Thus, the coefficients for convex combinations of $n$ points
are drawn from $\Delta_n$.
```
````{prf:theorem} Closure under convex combinations
:label: res-cvx-convex-set-convex-combinations
A set is convex if and only if it contains all convex combinations of its points.
Let $\VV$ be a real vector space and $C$ be a subset of $\VV$.
Then, $C$ is convex if and only if for any $m \in \Nat$,
for any $\bx_1, \dots, \bx_m \in C$, and for every $\bt \in \Delta_m$,
$t_1 \bx_1 + \dots + t_m \bx_m \in C$.
````
```{prf:proof}
We know that a set $C$ is convex is equivalent to
saying that it contains all 2 point convex combinations;
i.e, for any $\bx_1, \bx_2 \in C$, $t_1, t_2 \geq 0$ and $t_1 + t_2 = 1$,
$$
t_1 \bx_1 + t_2 \bx_2 \in C.
$$
We first show that if $C$ is convex, it contains all its
(finite) convex combination by induction.
1. By definition $C$ contains all its 2 point convex combinations.
1. As induction hypothesis, assume that $C$ contains all
convex combinations of $m-1$ or fewer points where $m > 2$.
1. Consider a convex combination of $m$ points
$$
\sum_{i=1}^m t_i \bx_i
$$
where $\bx_i \in C$, $t_i \geq 0$, $\sum t_i = 1$.
1. Since $\sum t_1 = 1$, hence at least one of $t_i < 1$.
1. Without loss of generality, assume $t_m < 1$.
1. Note that $t_m < 1$ means that $1 - t_m > 0$.
1. Define $\by = \sum_{i=1}^{m-1} t'_i \bx_i$ where
$t'_i = \frac{t_i}{1 - t_m}$.
1. Note that $t'_i \geq 0$. Also, $\sum_{i=1}^{m-1} t'_i = 1$
since $\sum_{i=1}^{m-1} t_i = 1 - t_m$.
1. Thus, $\by$ is an $m-1$ point convex combination of $C$.
1. By induction hypothesis, $\by \in C$.
1. Now, $(1-t_m) \by = \sum_{i=1}^{m-1} t_i \bx_i$.
1. Hence, $\bx = (1 - t_m) \by + t_m \bx_m$.
1. It is a 2 point convex combination of $\by$ and $\bx_m$.
1. Since both $\by, \bx_m \in C$, hence $\bx \in C$.
1. Thus, $C$ contains all its $m$ point convex combinations.
For the converse, note that if $C$ contains all its
convex combinations, then it contains, in particular,
all its two point convex combinations. Hence, $C$
is convex.
```
```{prf:theorem}
:label: res-cvx-convex-comb-convex-combs
A convex combination of convex combinations is a convex combination.
```
```{prf:proof}
Let $S \subseteq \VV$. Note that $S$ is arbitrary (no convexity assumed).
1. Consider $n$ points $\by_i$, $i=1,\dots, n$ described as below.
1. Let $\by_i = \sum_{j=1}^{m_j}t_{i,j} \bx_{i,j}$ be convex combinations
of $m_j$ points:
* $\bx_{i,1}, \dots, \bx_{i,m_j} \in S$.
* $t_{i,j} \geq 0$.
* $\sum_{j=1}^{m_j} t_{i, j} = 1$.
1. Consider the convex combination $\by = \sum_{i=1}^n r_i \by_i$.
* $r_i \geq 0$.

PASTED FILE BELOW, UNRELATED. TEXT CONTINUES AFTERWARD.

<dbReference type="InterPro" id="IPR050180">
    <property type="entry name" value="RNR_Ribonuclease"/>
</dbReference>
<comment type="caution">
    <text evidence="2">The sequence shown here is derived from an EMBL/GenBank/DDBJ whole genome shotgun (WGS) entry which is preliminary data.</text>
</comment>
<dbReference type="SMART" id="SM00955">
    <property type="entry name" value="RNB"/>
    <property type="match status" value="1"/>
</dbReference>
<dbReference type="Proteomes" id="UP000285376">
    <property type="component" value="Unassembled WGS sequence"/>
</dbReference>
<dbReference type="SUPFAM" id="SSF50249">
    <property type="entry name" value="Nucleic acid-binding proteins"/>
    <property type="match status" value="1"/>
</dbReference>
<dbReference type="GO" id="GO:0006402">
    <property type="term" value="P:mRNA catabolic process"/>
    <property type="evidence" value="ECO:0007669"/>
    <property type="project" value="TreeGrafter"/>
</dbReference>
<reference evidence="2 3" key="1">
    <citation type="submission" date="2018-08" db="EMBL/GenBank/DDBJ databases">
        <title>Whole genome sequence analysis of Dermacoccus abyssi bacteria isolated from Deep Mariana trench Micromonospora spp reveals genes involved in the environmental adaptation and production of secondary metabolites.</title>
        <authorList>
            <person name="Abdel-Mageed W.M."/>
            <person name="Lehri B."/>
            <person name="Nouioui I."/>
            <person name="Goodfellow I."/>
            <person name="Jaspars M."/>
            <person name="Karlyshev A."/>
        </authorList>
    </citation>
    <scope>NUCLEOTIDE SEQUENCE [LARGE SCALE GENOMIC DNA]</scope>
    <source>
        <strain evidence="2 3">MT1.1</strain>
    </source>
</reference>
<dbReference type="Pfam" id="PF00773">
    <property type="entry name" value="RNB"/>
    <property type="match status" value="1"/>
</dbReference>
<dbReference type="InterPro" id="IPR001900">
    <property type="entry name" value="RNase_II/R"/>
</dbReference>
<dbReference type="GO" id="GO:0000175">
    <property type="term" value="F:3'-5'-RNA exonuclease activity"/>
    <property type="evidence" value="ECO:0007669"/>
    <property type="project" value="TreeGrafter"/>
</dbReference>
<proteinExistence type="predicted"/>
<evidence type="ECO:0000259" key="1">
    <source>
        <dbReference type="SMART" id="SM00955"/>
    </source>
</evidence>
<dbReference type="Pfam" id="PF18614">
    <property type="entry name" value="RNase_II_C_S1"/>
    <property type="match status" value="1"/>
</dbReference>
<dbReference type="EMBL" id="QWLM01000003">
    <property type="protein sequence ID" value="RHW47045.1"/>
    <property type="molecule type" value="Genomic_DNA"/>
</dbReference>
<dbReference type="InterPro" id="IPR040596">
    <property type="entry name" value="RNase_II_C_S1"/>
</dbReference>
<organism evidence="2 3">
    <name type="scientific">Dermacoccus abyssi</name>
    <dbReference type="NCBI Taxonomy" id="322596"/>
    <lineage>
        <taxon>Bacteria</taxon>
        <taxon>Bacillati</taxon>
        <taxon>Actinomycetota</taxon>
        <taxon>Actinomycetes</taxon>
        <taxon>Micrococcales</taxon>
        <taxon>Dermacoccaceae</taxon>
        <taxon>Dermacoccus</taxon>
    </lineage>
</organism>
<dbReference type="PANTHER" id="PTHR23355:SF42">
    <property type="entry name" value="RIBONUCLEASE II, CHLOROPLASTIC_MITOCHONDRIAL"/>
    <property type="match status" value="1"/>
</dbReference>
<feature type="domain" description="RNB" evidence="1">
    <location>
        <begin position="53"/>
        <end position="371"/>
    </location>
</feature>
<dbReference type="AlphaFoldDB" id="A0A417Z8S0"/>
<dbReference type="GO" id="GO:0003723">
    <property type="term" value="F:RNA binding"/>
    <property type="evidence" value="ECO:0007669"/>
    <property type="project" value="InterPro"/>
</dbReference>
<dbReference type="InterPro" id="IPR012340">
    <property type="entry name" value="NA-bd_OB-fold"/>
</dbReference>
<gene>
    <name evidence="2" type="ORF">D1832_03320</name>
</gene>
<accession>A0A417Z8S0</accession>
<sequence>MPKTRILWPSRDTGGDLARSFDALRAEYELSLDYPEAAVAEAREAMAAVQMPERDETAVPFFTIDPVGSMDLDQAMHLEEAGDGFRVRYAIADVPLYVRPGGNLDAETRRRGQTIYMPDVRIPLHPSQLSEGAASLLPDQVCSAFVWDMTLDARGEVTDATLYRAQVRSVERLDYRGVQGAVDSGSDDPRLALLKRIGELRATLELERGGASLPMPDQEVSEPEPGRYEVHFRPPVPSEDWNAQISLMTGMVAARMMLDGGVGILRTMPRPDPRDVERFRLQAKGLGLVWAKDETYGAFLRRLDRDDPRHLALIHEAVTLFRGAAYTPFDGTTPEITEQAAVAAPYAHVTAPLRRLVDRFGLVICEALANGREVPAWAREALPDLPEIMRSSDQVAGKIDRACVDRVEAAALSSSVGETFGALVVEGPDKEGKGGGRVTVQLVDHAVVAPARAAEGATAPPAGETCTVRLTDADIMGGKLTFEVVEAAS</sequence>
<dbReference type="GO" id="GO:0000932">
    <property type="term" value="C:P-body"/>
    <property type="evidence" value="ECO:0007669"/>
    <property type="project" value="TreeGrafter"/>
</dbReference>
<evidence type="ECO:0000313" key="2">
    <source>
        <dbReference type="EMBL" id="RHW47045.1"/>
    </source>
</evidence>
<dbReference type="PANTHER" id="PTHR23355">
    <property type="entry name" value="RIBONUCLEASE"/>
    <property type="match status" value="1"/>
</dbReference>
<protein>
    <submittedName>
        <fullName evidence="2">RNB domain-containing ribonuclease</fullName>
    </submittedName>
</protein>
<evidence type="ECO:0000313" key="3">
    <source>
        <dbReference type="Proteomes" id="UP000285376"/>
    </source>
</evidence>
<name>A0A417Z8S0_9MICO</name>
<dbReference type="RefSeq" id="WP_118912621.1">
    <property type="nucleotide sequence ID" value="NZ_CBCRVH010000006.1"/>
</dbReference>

* $\sum r_i = 1$.
1. We need to show that $\by$ is a convex combination of points of $S$.
Towards this:
$$
\by &= \sum_{i=1}^n r_i \by_i\\
&= \sum_{i=1}^n r_i \sum_{j=1}^{m_j}t_{i,j} \bx_{i,j}\\
&= \sum_{i=1}^n \sum_{j=1}^{m_j} r_i t_{i,j} \bx_{i,j}.
$$
Consider the terms:
$$
s_{i, j} = r_i t_{i,j}.
$$
Since $r_i \geq 0$ and $t_{i, j} \geq 0$, hence $s_{i, j } \geq 0$.
Now, consider their sum:
$$
\sum_{i=1}^n \sum_{j=1}^{m_j} s_{i, j}
&= \sum_{i=1}^n \sum_{j=1}^{m_j} r_i t_{i,j} \\
&= \sum_{i=1}^n r_i \sum_{j=1}^{m_j} t_{i,j}\\
&= \sum_{i=1}^n r_i = 1\\
$$
Thus, $\sum_{i,j} s_{i, j} = 1$.
Hence,
$$
\by = \sum_{i,j} s_{i, j} x_{i, j}
$$
is a convex combination of points of $S$.
```
## Convex Hull
```{index} Convex hull
```
````{prf:definition} Convex hull
:label: def-convex-hull
The *convex hull* of an arbitrary set $S \subseteq \VV$ denoted as
$\ConvexHull(S)$, is the set of all convex combinations of points in $S$.
$$
\ConvexHull(S) = \{ \theta_1 \bx_1 + \dots + \theta_k \bx_k | \bx_k \in S, \theta_i \geq 0, i = 1,\dots, k,
\theta_1 + \dots + \theta_k = 1\}.
$$
````
```{figure} images/pic_convex_hull_random_2d_points.png
---
name: cvx:set:convex:hull:random:points
---
The convex hull of a set of random points on the 2D plane
```
````{prf:property} Convexity of convex hull
:label: res-cvx-convex-hull-convex
The convex hull $\ConvexHull(S)$ of a set $S$ is always convex.
````
```{prf:proof}
Let $\bx, \by \in \ConvexHull(S)$, $t \in [0,1]$ and
the point $\bz = t \bx + (1-t) \by$.
We need to show that $\bz \in \ConvexHull(S)$.
1. $\bx, \by$ are convex combinations of points of $S$.
1. $\bz$ is a convex combination of $\bx$ and $\by$.
1. Hence, $\bz$ is a convex combination of convex combinations of points in $S$.
1. By {prf:ref}`res-cvx-convex-comb-convex-combs`,
a convex combination of convex combinations is a convex combination.
1. Thus, $\bz$ is a convex combination of points of $S$.
1. But $\ConvexHull(S)$ contains all convex combinations of points of $S$ by definition.
1. Hence, $\bz \in \ConvexHull(S)$.
1. Thus, $\ConvexHull(S)$ is convex.
```
```{prf:property} Affine hull of convex hull
:label: res-cvx-convex-hull-affine-hull
Let $\VV$ be a finite dimensional real vector space.